Boston Film Festival (2020, virtual)
Greetings again from the darkness. I watch dozens of documentaries each year, and I always learn something from the best ones. However, I don’t recall ever being so emotional over a documentary as I was while watching this one from Christian Taylor. Ms. Taylor confesses that she always considered herself a proud Patriot (her son serves in the US Army), but this is her film of “the D-Day that changed me” and where she “truly learned about freedom”.
The film initially focuses on Ms. Taylor’s trip to Normandy for D-Day, and she comments on how the progression of the day bounces between “celebration” and “memorial” back-to-back. As the trip unfolds, it becomes something akin to a spiritual awakening for her. She mingles with the French citizens who have such vivid recollections of June 6, 1944. One lady is a particular standout: Dany Patix Boucherie. Dany was a 5 year old child that day 76 years ago, and we see the photograph of her wearing the American flag dress that her mom sewed from parachute scraps. To this day, Ms. Boucherie leads the cheers for the U.S. soldiers who liberated her town and country.
We hear numerous personal stories from French citizens who were either kids at the time of the invasion, or they are re-telling the stories they’ve heard over the years from their friends and families. 20,000 French civilians died so why are they so grateful and respectful to the American soldiers who fought? Well we hear the answer directly from these folks, and the sincerity and heartfelt emotions are surely to hit you hard. At the heart of all the tragedy and destruction is an undeniable truth – the Americans were not there to conquer, but rather to liberate. That’s the French perspective … young Americans arriving in their country and fighting fiercely and courageously to prevent France from falling to the Germans.
We see photographs of displaced French kids eating meals with soldiers at American camps, and smiling kids draped all over massive tanks to have their picture taken. Stories are told of the thunderous and destructive bombings, and of lost parents, but somehow the sadness was turned to gratitude after so many years.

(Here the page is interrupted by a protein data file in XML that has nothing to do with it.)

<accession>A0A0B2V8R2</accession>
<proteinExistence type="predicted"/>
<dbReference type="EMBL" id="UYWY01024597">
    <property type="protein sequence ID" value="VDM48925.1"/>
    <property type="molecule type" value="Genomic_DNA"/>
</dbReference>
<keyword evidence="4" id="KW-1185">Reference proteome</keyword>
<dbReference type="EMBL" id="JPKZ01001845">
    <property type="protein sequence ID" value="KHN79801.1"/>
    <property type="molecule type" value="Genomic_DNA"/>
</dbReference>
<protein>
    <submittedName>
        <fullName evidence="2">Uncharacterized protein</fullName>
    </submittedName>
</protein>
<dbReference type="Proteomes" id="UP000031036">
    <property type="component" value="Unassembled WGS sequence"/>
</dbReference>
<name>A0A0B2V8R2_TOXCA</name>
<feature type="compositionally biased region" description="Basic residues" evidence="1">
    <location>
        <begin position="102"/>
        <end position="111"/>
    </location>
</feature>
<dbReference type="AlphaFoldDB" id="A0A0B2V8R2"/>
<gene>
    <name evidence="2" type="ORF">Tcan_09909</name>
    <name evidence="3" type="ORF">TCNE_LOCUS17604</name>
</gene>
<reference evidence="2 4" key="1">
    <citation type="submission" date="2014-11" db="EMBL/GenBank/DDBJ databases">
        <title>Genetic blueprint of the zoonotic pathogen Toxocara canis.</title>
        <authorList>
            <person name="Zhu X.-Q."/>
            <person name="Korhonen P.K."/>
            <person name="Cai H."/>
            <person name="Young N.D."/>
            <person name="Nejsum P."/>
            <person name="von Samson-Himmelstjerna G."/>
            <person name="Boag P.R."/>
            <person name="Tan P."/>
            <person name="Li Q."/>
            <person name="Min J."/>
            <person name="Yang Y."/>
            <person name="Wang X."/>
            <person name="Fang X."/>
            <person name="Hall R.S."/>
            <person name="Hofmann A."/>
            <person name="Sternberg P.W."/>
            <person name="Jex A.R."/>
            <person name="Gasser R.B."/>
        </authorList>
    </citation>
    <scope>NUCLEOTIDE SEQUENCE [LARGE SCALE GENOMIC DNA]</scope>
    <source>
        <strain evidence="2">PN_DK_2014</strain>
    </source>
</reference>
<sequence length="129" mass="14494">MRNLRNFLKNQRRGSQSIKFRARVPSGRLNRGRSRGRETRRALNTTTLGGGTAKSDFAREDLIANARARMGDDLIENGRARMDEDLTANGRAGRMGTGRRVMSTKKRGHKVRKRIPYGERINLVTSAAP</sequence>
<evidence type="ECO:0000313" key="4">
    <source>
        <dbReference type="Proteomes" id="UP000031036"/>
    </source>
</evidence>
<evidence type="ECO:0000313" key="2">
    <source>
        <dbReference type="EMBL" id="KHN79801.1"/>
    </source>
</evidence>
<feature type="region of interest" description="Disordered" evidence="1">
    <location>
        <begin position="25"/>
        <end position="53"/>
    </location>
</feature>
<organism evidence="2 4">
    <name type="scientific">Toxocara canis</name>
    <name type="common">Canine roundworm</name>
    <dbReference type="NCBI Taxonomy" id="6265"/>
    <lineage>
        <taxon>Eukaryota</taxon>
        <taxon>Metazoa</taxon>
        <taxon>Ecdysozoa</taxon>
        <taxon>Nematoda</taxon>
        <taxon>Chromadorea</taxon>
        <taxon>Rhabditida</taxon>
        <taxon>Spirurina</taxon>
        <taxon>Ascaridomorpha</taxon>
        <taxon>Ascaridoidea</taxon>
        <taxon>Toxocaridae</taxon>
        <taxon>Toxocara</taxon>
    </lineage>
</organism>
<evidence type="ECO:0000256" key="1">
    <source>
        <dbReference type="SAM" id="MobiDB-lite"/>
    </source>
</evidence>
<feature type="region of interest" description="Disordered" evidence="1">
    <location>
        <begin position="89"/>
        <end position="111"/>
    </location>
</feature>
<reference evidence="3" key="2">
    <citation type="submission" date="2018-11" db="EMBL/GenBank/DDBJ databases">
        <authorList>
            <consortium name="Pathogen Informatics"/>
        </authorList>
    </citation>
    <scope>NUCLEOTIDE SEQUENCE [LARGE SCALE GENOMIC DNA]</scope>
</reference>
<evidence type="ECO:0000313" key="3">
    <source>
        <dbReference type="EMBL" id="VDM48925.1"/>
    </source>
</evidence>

The Utah Beach museum was founded by a man who was shot by Americans. His son tells the incredible story and shows us a clip of the father telling it in his own words. Rather than hold animosity towards those who shot him, he is instead most appreciative and understanding. Director Taylor then follows Florent Plana, who has dedicated his time and energy to meeting with and documenting the stories of WWII veterans. This was yet another segment that was almost too affecting for me to keep my vision clear (if you get my drift).
We watch a memorial service for veteran Jim Reid, who requested his ashes be spread on the sands of Utah Beach. His friends and family, as well as some locals join in for the tribute. Toward the end, we are informed how crucial it is to keep the French kids involved and informed, so that the era doesn’t pass with the last of the survivors. American soldiers are identified as “superheroes”, and even those who have carried guilt all these years, find themselves liberated by the Normandy visit. The French people will have it no other way. The film only touches on the amazing story of General Theodore Roosevelt, Jr, who despite walking with a cane and being the oldest soldier to take part in the invasion (56), led troops onto Omaha Beach. Also included is a brief interview with Helen Patton, General George Patton’s granddaughter. As a finale, we get yet another look at the flag dress of young Dany Patix Boucherie, and as the film comes full circle, our understanding feels more complete. Such a touching tribute to the good that remains in humanity, and it’s a lesson that has remained intact for three-quarters of a century.
watch the trailer: